Some Fun With Statutory Construction: Trains, Tickets and Snails

I’ve been enjoying Justice Stephen Breyer’s latest book, “Making  Our Democracy Work: A Judge’s View,” which sets forth his views on a variety of subjects, including constitutional and statutory interpretation.  On the latter subject he offered an interesting not-so-hypothetical situation, which I’d like to share with you.  I think the hypothetical does a great job of distinguishing between plain meaning folk on the one hand and, on the other hand, folks who believe purpose and context are relevant in interpreting even clear statutes.

Here is the fact pattern, taken from a true story that appeared in the press a few years back:  A teenage boy boards a train in France.  He has a ticket.  When the conductor comes by to collect the ticket, he notices that the boy is carrying a bucket with 12 snails in it.  The railroad company has a rule, clearly published, that says anyone traveling with an animal must buy a ticket for the animal.  The rule further states that if the animal fits in a carrying basket, the ticket price shall not exceed, say, $1.00.  The conductor charges the boy an additional $1.00.  The French press learns about this incident and excoriates the railroad company and conductor for charging the boy for his snails.  The company returns the money to the boy with apologies.

Question:  Assuming, for the sake of argument, that the rule regarding fares for animals is equivalent to a statute, did the conductor interpret it correctly when he charged the boy for his snails?  Shouldn’t he have charged the boy an additional $12.00 ($1.00 for each of the 12 snails)?  And if you think the rule did not apply to snails at all, why not?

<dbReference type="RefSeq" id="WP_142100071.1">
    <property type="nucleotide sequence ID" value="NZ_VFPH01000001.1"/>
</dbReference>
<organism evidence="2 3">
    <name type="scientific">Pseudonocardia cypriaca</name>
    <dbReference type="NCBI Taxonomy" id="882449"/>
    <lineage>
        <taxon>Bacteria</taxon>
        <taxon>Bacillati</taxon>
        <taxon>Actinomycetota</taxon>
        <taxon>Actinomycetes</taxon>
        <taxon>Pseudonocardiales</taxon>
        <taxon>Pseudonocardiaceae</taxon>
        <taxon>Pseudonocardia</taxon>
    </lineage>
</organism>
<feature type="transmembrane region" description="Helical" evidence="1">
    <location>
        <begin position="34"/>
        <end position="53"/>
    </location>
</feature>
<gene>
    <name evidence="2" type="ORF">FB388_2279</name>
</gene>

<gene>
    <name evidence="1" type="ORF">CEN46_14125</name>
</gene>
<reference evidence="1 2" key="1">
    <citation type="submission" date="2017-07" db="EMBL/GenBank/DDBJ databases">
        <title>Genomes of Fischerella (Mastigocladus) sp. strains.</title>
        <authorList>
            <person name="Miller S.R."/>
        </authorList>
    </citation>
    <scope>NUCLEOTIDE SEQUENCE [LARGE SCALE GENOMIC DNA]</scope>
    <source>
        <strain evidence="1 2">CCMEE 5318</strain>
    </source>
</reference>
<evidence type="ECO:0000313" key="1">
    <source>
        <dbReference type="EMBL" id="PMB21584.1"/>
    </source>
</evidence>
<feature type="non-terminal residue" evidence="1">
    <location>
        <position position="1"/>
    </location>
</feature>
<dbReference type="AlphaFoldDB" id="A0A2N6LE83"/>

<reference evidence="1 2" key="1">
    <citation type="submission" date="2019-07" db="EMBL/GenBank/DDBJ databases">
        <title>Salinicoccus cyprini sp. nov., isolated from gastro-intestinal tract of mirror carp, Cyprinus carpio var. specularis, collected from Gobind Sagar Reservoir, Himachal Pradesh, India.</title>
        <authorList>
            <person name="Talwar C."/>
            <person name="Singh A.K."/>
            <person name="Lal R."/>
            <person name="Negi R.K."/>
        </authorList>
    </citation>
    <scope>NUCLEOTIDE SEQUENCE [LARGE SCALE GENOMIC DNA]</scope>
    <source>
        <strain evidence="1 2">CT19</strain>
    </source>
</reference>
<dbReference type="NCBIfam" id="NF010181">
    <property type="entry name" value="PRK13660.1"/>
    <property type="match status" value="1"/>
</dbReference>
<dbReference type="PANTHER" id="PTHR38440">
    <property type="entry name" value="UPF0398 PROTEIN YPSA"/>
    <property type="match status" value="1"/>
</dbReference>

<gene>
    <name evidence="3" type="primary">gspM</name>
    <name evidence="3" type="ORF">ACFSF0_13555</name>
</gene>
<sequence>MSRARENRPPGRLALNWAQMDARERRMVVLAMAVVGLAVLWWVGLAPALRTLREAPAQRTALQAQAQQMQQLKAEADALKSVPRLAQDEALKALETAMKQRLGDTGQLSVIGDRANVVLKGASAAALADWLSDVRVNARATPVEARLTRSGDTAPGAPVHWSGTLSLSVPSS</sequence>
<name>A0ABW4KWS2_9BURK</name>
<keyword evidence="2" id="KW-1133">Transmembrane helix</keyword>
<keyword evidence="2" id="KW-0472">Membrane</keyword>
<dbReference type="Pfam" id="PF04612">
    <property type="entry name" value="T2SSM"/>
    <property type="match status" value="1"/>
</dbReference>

Send me along your thoughts.  I’ll publish results of this informal poll in a subsequent post.  (The identity of all responders will remain anonymous!)

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Update: Here’s one reader’s comment:

Straight away, by its own wording, the rule is impossible to enforce. The animal kingdom as currently constituted includes members from the size of whales down to minute insects. Someone boarding the train carrying two sponges in a suitcase is carrying animals (however dead) in a “basket.” $1. Someone whose dog ($1 please) is carrying a flea (another $1 please) and being led by an owner who has picked up a mosquito as he entered the train (yet another $1) all fall within the same class: animal. Similarly someone could demand that the RR bear his boxed pet blue whale for $1 even though it is unlikely that any piece of equipment that the RR owned could suffice for either weight or size of this pet.

Finally, given what Frenchmen do with snails, the boy was simply packing his lunch.

Another reader writes:

He wasn’t traveling with an animal, he was “traveling with” twelve animals.  If this is Spaceship Earth, we are “traveling with” every animal on earth.  Are not all the passengers on the train “traveling with” the boy’s animals? If so, “strictly” speaking, shouldn’t each passenger on the train buy a ticket for each animal on the train?  Are not humans animals? If two friends are “traveling with” each other, must not each buy a ticket for the other (presumably in addition to one for himself)? Aren’t microorganisms animals? I seem to recall a Firesign Theater skit involving an election where the newscasters were awaiting the counting of the “microorganism vote.”


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